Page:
Starting a new business could be tedious. Trying to grow a side hustle, or running a seasonal business. On top of the operational and customer issues that inevitably eat up your time, you also need to know where you stand financially.
Despite how good you may be at running your business, you might not be as interested in putting together a budget — but getting your numbers right may very well make or break your business. And don’t forget the tax treatment for your small business, various deductions, and income classifications may also be changing every year?
Luckily, you aren’t in this alone. You should certainly use any budget hacks or apps that fit you and your business to help automate and streamline this process, but in order to do that, you need to start somewhere.
As always, be sure to consult a financial professional to address specific questions about your business. Let’s take a look at some of the budgeting fundamentals that every entrepreneur should know:
1. Figure out your business costs.
It doesn’t matter if you’re running an online business, a specialized carpentry shop, or a few side hustles — every business costs money. When you’re just starting out, it’s especially important to identify and track the different types of costs associated with your business and to break those out from your personal expenses.
After you have your costs separated in total, be sure to know the difference between your business’s fixed costs (rent, utilities, etc.), and your variable costs (like marketing).
2. Separate your finances.
This may not sound like a budgeting tip, but hear me out. Separating out your business and personal costs will help you in at least three ways.
First, you will be better able to identify if your business is actually making money or not. Second, you have a better handle on which items you will be able to deduct as a business expense.
Last but not least, you will know whether your business is classified as a business or a hobby if the KWIRS comes knocking.
3. Set aside money for taxes.
Nobody really likes paying taxes, and I’ve seen a lot of entrepreneurs get tripped up because they didn’t budget and set aside money for taxes. Depending on the state(s) you do business in and where your business is located, the tax rates will be different — but a good rule of thumb is to set aside at least 30 percent of your income (revenues minus costs) for tax payments.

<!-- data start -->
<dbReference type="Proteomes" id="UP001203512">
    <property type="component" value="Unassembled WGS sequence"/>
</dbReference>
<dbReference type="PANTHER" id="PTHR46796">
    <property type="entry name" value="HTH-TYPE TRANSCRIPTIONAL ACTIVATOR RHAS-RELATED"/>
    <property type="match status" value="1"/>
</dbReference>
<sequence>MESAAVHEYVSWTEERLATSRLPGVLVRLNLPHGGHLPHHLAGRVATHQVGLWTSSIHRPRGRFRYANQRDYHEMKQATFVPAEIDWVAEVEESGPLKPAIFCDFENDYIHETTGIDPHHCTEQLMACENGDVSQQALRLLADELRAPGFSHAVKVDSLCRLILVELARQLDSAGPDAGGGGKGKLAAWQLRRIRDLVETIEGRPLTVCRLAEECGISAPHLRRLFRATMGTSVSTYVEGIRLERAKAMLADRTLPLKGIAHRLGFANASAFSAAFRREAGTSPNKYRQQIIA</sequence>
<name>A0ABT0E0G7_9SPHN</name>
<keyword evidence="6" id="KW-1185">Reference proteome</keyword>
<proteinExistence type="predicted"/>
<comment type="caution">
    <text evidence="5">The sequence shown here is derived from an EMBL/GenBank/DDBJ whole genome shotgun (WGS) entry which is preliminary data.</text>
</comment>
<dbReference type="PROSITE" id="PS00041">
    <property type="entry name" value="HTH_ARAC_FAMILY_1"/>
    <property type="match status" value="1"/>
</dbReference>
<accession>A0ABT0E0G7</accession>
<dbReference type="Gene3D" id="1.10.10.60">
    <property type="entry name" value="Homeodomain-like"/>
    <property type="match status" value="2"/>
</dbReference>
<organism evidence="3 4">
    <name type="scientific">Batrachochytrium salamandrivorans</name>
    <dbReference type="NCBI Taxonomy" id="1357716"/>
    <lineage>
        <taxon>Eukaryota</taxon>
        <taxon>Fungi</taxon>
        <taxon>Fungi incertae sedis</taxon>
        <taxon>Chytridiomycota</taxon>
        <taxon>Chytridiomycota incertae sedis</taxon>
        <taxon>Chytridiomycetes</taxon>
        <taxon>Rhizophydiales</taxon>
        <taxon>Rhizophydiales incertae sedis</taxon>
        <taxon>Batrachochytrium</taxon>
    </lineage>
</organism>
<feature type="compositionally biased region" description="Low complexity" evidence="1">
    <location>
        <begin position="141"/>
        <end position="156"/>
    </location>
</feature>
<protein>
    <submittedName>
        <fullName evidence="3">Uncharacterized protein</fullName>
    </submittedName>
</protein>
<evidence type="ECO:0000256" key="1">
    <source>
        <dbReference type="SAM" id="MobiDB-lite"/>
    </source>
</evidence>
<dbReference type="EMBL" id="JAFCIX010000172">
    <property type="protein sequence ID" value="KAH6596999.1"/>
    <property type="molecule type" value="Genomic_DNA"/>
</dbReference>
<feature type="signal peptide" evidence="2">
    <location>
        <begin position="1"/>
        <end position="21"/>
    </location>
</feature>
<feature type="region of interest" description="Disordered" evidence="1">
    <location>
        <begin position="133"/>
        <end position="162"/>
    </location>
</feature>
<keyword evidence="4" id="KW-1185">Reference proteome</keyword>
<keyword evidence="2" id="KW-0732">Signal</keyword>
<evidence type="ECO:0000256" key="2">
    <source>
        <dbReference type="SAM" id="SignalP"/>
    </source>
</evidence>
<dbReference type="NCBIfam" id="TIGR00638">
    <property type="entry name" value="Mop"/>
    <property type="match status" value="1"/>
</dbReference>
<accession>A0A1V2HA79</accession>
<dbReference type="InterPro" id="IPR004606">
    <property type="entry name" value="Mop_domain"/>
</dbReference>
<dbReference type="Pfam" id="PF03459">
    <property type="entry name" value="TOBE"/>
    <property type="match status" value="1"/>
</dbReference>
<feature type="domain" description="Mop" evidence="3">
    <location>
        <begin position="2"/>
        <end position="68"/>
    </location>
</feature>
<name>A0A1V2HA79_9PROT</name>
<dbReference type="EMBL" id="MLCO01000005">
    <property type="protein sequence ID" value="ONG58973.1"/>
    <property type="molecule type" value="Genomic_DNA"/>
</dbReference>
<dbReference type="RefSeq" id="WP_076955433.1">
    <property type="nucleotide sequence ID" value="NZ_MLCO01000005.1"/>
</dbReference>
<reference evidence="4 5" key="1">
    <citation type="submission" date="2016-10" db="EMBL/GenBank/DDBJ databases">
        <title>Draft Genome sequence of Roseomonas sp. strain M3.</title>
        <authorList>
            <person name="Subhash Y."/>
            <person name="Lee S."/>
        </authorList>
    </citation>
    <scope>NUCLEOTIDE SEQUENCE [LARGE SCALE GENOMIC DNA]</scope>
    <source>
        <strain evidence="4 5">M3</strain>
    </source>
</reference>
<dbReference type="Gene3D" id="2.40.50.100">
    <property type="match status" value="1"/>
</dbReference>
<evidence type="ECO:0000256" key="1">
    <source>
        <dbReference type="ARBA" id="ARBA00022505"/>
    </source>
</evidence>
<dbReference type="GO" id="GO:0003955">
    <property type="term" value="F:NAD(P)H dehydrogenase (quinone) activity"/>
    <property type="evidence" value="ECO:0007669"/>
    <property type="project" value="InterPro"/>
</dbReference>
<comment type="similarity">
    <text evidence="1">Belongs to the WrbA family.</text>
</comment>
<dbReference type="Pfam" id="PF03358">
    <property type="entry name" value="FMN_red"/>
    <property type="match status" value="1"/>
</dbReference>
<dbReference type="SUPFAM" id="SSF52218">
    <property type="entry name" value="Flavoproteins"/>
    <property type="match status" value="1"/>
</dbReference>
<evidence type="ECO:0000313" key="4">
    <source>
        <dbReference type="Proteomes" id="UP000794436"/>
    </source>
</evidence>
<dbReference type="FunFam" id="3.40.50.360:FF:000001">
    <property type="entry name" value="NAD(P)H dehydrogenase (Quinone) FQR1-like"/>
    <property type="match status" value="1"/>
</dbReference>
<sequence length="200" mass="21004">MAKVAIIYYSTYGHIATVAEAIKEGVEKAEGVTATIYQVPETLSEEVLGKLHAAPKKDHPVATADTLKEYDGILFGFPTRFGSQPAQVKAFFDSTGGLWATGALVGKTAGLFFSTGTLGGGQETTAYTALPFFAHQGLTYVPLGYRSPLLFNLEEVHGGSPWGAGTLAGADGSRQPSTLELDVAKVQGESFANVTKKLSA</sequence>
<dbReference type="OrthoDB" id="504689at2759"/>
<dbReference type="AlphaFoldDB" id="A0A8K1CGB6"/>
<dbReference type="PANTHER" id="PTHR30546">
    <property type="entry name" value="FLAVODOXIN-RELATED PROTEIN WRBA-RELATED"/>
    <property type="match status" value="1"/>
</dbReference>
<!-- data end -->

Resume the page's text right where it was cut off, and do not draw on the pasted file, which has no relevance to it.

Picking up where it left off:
Be sure to talk to your tax professional for specifics, including whether or not your business has to file quarterly taxes. By at least setting aside some money, you’ll already be ahead of the game.
4. Build an income forecast.
To get the most out for your time and energy invested in the budgeting process, you should build a plan for how your business will perform in the future. You’ll never get it 100 percent correct, but you can do a few things to help put together a good starting point.
Items you should track include:
- Changes you’re planning to make to your products and services.
- New lines of business.
- Your price increases to customers.
- Increases in rent.
- Inflation forecasts.
- Any planned hiring.
- Changes to existing contracts and customer relationships.
5. Don’t set it and forget it.
As tempting as it may be, especially after spending all that time and energy building your budget, you shouldn’t treat this process as a one-off thing or an annual event. Budgeting and tracking your business costs, revenues, and income-related items should be done on a continuous basis.
This is where all those budget hacks and apps can really help you. Linking your business management software to your finance and budgeting platforms can give you an accurate and almost real-time view of how your business is performing.
Budgeting can be a time consuming and challenging process, especially at first, but there are some key fundamentals that can help you get this ball rolling. The more information you have on your business finances, the more successful your business will be.